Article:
TEHRAN, Iran — The 32nd Tehran International Book Fair took place at the large Mosalla mosque complex here April 24-May 4. Hundreds of thousands from around the country attended amid rising U.S. imperialist military threats, economic sanctions and a declining currency, which are squeezing living standards of working people and the middle classes.
The largest section housed some 2,400 Iranian publishers of Farsi titles. The international section, with around 800 publishers, displayed books in Arabic and English as well as other languages. This year’s country of honor was China.
Pathfinder Books from the United Kingdom, which has participated since 1992, sold more than 300 titles by revolutionary working-class leaders. Its best-seller was Are They Rich Because They’re Smart? Class, Privilege, and Learning Under Capitalism by Jack Barnes, national secretary of the Socialist Workers Party in the U.S., with 61 copies sold. Tribunes of the People and the Trade Unions, with an introduction by Barnes, and In Defense of the US Working Class by SWP leader Mary-Alice Waters were the newest titles on its shelves.
Fifty-three Pathfinder titles translated into Farsi, Iran’s most widely used language, were on display by Talaye Porsoo publishers, which sold over 700 books. Top sellers included The Communist Manifesto by Karl Marx and Frederick Engels (104 copies) and Are They Rich Because They’re Smart? (59 copies). Talaye Porsoo also featured two other books by Barnes: The Clintons’ Anti-Working-Class Record and Malcolm X, Black Liberation, and the Road to Workers Power.
A new title, Talaye Porsoo’s translation of In Defense of the US Working Class, was launched at a book-fair event hosted by the Association of Women Publishers. Other Iranian publishers displaying Farsi translations of Pathfinder titles included Golazin, which publishes Problems of Women’s Liberation and Woman’s Evolution, both by Evelyn Reed, as well as Cosmetics, Fashions, and the Exploitation of Women by Reed, Waters, and Joseph Hansen. Titles on the fight for women’s emancipation were popular at both the Talaye Porsoo and Pathfinder booths.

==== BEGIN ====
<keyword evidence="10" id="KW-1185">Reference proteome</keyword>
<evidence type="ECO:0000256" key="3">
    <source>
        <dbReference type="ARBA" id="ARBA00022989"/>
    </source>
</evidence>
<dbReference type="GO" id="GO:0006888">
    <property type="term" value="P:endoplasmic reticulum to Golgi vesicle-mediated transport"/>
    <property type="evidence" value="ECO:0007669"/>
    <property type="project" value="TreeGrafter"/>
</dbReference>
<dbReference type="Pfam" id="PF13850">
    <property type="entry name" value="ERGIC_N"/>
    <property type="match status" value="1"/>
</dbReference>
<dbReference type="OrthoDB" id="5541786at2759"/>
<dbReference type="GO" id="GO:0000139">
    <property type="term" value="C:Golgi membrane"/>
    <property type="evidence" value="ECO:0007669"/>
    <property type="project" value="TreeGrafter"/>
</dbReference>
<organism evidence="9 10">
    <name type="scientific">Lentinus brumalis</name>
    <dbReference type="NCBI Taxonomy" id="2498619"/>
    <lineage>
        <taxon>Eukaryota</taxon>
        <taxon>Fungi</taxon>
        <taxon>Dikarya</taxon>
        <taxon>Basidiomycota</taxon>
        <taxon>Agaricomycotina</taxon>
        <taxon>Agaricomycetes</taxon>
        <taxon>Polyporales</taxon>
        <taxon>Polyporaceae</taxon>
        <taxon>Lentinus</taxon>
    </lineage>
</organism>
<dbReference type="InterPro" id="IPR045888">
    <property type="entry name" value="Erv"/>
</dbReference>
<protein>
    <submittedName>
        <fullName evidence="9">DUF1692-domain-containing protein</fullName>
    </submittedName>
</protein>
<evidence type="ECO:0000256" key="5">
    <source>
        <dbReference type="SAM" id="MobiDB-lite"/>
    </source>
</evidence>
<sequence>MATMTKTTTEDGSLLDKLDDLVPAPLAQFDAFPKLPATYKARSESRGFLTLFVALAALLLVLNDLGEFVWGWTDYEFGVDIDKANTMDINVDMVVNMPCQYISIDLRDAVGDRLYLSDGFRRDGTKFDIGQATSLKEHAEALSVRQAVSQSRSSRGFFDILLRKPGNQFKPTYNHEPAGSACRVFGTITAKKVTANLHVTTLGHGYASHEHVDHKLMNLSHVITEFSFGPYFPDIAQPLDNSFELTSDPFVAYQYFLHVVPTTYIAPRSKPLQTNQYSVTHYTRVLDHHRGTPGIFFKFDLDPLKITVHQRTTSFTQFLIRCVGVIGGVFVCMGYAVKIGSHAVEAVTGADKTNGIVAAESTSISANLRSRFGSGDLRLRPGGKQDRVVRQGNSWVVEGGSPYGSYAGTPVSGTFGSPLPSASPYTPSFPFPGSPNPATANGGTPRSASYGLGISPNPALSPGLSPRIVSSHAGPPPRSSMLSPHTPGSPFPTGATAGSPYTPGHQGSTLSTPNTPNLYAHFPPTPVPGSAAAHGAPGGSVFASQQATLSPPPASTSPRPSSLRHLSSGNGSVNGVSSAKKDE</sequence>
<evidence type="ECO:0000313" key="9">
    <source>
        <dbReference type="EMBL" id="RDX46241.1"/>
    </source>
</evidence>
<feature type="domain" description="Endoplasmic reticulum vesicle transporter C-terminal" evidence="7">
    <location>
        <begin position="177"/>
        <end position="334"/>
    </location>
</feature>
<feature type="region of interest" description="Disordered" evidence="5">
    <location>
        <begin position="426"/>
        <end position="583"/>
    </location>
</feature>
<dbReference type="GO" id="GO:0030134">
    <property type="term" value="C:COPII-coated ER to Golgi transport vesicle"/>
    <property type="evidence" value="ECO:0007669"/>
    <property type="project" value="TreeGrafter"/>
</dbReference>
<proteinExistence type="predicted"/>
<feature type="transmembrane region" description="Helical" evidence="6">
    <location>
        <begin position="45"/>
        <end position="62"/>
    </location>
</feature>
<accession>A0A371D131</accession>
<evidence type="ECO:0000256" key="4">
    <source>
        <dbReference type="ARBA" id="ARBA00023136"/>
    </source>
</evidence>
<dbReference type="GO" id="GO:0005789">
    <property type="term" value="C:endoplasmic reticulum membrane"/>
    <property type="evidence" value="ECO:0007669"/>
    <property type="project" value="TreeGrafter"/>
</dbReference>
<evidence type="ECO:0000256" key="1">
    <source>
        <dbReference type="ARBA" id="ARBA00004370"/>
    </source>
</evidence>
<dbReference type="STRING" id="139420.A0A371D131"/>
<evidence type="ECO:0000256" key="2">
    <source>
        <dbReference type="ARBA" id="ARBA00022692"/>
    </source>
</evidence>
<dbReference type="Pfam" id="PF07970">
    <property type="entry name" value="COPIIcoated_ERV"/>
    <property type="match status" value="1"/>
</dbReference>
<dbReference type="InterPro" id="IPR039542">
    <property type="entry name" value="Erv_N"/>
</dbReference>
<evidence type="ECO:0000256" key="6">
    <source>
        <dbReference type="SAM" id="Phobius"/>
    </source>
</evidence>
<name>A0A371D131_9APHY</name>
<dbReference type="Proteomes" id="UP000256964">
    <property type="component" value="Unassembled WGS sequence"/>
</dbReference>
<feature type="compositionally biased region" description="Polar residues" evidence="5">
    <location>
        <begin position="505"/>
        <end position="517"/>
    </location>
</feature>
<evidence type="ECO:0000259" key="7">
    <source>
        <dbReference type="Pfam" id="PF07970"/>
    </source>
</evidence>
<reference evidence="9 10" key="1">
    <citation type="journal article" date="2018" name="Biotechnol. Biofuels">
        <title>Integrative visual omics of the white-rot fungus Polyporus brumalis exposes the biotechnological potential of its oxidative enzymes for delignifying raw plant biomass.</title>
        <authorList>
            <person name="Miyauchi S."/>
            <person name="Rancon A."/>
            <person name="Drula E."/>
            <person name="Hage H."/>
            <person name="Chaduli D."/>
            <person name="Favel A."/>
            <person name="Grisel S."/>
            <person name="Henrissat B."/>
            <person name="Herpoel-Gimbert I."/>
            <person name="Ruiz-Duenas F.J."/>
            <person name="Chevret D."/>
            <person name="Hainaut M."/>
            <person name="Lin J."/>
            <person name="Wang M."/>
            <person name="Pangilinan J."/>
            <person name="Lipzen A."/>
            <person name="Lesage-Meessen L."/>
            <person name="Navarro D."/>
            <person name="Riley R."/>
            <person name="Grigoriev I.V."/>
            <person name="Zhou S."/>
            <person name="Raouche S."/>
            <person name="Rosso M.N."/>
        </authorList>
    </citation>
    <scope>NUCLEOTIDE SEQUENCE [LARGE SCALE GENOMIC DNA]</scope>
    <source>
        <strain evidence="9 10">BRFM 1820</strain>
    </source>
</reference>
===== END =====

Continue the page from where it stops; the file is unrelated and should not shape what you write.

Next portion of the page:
“I wish I could buy all these books,” said a student after browsing the Pathfinder shelves, “but I have to watch my pocket.” She left with Che Guevara and the Fight for Socialism Today, one of several titles on the Cuban Revolution sold here. A young woman from a rural area in north Iran bought Is Biology Woman’s Destiny? by Reed, Is Socialist Revolution in the US Possible? by Waters, and Origin of the Family, Private Property, and the State by Engels. She said she’d been unable to pursue postgraduate studies abroad “because of the sanctions.”
Several visitors to the fair said they were interested in socialism or Marxism. Many asked if it was “legal” to sell these kinds of books in the U.S. and U.K. Volunteers at the booth responded by showing them photos in books of such titles being sold on the streets or at workers’ doorsteps.
The world capitalist crisis, and by early May the nearly three-quarters fall of the rial, the local currency, have made a big dent in the budgets of most Iranians, including fairgoers, since Washington reimposed sanctions last year. One student came to the Pathfinder stand carrying a bag of books he’d bought with the “Bon” card, a government subsidy for students. “Last year,” he said, “I was able to fill up three bags.”